Why You Should Live Together But Sleep Apart

by Pamela J. Hobart

When my boyfriend and I decided to move in together, he assumed that I'd be getting rid of my now-redundant bed and start sleeping in the same one with him every night. But I was hesitant — there was plenty of space in the second bedroom, and I kind of wanted to hang onto my bed (especially in the case that our hasty cohabitation decision turned out to be a disastrous one, but that's a story for another time). Happily, my ever-reasonable boyfriend was amenable to this proposal, and so the bed moved with me into our cohabitation domicile.

It's hard to find exact figures, but estimates in Canada, England, and the United States indicate that anywhere from 25 to 40 percent of adults in married and/or cohabitating couples routinely choose to sleep apart (the estimate is even higher in Japan). Why is sleeping together our default configuration in the first place? Historically, there were periods in time when many or even most Americans slept apart. Apparently, Freud came along and ruined everything — not sleeping well in the presence of your partner must mean you subconsciously hate him, or something.

Luckily, we have real science to refute that suggestion: sleep studies show that couples sleeping together very often fail to reach the deeper stages of sleep, because each member is being constantly, however slightly, disturbed by the other. This is even assuming that you're getting to sleep, and staying asleep, for enough hours together in the first place — different work schedules or circadian rhythms can make this a challenge.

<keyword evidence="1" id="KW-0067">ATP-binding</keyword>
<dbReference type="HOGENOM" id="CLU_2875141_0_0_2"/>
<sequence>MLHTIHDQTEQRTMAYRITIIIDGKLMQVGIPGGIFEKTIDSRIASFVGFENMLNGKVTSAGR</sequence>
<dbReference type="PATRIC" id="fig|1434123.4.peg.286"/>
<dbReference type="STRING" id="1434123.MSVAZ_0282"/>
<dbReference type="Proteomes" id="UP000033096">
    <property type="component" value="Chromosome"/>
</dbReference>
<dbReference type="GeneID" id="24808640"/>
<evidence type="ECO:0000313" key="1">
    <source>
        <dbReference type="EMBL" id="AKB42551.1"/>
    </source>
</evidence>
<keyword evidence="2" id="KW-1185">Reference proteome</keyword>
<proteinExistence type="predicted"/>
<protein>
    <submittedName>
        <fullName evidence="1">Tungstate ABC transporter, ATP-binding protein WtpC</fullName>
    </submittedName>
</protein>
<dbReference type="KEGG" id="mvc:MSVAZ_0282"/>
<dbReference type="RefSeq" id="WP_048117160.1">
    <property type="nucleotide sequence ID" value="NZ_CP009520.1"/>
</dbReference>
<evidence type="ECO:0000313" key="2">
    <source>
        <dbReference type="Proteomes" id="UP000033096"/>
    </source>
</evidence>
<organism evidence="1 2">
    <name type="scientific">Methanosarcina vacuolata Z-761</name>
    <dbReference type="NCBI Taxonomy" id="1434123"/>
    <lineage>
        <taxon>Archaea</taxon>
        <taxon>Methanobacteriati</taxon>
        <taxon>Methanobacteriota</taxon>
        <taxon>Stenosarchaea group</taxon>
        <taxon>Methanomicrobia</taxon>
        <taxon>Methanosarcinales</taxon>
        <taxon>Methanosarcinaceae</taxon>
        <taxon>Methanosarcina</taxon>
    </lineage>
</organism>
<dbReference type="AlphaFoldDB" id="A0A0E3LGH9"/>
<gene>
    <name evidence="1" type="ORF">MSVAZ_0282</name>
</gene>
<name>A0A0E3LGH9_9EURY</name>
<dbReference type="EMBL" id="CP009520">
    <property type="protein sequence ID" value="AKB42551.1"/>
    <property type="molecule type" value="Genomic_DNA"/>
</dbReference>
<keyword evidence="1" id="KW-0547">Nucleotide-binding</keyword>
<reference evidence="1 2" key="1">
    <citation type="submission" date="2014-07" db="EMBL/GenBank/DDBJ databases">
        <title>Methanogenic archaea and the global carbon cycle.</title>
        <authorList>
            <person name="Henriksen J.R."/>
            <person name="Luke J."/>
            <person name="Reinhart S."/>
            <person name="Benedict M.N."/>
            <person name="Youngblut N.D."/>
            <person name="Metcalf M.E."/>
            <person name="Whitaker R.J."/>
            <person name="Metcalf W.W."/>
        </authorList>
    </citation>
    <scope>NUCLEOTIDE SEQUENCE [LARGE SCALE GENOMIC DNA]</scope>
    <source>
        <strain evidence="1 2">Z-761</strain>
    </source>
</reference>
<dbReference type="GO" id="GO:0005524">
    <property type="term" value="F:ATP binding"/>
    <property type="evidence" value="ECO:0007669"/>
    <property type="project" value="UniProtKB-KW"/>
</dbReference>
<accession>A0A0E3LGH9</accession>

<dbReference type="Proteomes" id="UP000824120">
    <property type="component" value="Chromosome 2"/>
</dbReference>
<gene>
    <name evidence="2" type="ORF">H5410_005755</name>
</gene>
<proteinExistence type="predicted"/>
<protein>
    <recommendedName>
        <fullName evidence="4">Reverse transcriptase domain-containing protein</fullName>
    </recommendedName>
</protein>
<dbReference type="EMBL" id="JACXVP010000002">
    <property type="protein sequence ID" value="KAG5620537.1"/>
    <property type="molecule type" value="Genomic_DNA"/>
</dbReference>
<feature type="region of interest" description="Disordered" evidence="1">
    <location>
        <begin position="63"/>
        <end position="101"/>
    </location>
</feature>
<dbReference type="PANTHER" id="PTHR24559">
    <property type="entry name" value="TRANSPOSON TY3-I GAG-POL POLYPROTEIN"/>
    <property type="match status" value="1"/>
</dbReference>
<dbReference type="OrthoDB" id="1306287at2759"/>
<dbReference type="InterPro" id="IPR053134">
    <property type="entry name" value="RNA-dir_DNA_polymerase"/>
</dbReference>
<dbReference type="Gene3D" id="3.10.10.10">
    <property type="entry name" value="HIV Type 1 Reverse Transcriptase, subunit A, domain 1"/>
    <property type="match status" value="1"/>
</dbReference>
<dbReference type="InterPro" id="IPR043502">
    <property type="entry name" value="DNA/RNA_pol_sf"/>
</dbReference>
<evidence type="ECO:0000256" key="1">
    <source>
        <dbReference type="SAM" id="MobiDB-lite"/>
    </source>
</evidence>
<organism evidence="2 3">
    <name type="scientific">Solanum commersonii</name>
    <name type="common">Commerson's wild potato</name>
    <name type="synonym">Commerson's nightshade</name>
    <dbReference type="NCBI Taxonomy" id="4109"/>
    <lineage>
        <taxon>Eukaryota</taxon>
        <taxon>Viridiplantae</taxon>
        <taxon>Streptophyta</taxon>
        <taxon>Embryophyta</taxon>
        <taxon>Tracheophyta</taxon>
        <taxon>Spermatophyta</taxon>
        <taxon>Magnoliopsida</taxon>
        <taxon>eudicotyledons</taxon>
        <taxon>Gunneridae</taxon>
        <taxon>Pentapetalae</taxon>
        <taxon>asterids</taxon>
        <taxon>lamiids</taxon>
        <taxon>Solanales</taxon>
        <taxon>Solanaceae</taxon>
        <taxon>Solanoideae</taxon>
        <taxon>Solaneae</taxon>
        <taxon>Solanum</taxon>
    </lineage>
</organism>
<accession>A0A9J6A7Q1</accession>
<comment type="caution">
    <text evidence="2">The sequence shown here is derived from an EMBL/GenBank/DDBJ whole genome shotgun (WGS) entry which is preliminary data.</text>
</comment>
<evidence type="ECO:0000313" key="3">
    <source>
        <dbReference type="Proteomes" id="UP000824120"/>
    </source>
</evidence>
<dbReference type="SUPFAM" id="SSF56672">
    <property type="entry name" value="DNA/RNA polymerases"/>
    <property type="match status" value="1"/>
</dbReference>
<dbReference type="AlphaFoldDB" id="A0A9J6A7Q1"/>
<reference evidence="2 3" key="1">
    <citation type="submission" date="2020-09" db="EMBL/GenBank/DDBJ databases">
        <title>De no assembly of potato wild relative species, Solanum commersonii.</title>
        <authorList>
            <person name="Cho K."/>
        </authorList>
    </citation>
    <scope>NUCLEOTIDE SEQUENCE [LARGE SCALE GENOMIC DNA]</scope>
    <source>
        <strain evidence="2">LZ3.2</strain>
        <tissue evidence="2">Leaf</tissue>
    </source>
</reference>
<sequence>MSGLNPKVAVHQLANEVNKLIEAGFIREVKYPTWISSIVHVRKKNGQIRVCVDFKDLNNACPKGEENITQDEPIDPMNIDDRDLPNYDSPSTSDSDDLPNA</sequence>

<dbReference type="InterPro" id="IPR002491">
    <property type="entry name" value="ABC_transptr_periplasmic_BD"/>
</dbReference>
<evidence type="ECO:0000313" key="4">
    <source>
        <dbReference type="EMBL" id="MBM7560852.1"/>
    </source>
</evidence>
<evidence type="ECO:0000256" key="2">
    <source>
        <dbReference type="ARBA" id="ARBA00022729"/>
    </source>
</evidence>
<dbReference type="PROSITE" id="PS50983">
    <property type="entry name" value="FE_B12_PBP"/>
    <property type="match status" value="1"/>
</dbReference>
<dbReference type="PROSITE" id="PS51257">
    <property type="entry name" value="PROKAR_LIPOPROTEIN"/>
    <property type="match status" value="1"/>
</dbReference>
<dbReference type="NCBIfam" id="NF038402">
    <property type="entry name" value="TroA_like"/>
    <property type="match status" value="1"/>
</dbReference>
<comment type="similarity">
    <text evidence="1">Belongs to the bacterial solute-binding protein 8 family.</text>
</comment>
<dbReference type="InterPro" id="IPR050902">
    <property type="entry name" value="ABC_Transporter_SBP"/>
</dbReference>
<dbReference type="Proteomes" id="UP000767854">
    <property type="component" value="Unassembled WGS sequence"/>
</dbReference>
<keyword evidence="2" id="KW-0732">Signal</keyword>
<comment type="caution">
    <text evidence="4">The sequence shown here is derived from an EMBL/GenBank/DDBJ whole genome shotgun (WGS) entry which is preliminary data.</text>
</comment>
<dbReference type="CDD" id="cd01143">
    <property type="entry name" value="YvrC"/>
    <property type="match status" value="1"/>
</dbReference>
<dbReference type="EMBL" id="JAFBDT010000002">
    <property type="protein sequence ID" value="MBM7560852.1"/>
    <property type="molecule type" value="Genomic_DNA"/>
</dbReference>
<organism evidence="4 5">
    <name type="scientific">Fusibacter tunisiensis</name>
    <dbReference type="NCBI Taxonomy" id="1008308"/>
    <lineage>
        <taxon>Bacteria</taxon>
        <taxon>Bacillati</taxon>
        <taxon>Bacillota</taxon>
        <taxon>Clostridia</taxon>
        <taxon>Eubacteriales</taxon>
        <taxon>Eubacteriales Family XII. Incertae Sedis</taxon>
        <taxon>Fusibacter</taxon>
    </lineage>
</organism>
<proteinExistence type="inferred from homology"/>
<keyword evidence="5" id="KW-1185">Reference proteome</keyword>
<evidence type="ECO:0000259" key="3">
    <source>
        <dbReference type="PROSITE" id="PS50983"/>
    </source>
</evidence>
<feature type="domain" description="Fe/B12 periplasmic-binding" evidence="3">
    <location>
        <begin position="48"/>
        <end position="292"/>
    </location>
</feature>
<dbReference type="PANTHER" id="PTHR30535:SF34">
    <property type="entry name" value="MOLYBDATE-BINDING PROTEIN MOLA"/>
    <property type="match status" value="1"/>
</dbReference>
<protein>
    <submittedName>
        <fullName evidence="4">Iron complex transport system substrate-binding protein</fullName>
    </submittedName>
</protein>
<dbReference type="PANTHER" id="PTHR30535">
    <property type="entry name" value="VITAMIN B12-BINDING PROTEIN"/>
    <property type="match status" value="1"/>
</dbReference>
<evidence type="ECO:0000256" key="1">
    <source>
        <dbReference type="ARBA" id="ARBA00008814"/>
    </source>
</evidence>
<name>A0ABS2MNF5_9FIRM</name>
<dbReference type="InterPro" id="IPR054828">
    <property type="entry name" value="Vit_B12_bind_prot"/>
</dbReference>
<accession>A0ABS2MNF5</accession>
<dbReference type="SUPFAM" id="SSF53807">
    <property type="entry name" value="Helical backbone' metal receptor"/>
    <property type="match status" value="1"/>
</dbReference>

In my case, I'm a night person and I have two sometimes-annoying dogs, while boyfriend works very long hours beginning early in the morning. At first, I figured I'd sleep alone a couple of nights per week, especially those before his extra-early mornings, but actually in the past six weeks I could count the times I decided to co-sleep with him on one hand.

Here is my bed (please disregard previous tenant's hideous green walls). It is delightfully strewn with excessively many pillows and all manner of bedding, as my cold-blooded self sees fit. I keep my candles and book and lotion and medications within arm's reach. The dogs sleep soundly in their own bed right next to me. In short, this arrangement is heaven.

Do I sleep in there because I'm mad at my boyfriend? Not in the slightest. In fact, all this higher-quality sleep could only make us more pleasant and agreeable people. Do separate beds and separate rooms keep us from spending quality time (of whatever kind...) together? Nope. Walking across the apartment isn't exactly some huge, burdensome barrier to seeing each other. Furthermore, I like the way that I haven't gotten used to spending 6+ hours per day in very close physical contact, so that now when we're close it feels really, really good.

There's no need to switch to sleeping separately if co-sleeping works for you, but there's also no reason to feel guilty or apologetic if your needs are different. Explain to your partner up front that it's nothing personal, and you can forgo many restless nights, tired days, and petty arguments. Save that emotional energy for the more difficult domestic and relationship compromises that can't be avoided via a simple logistical fix.

Image: Fotolia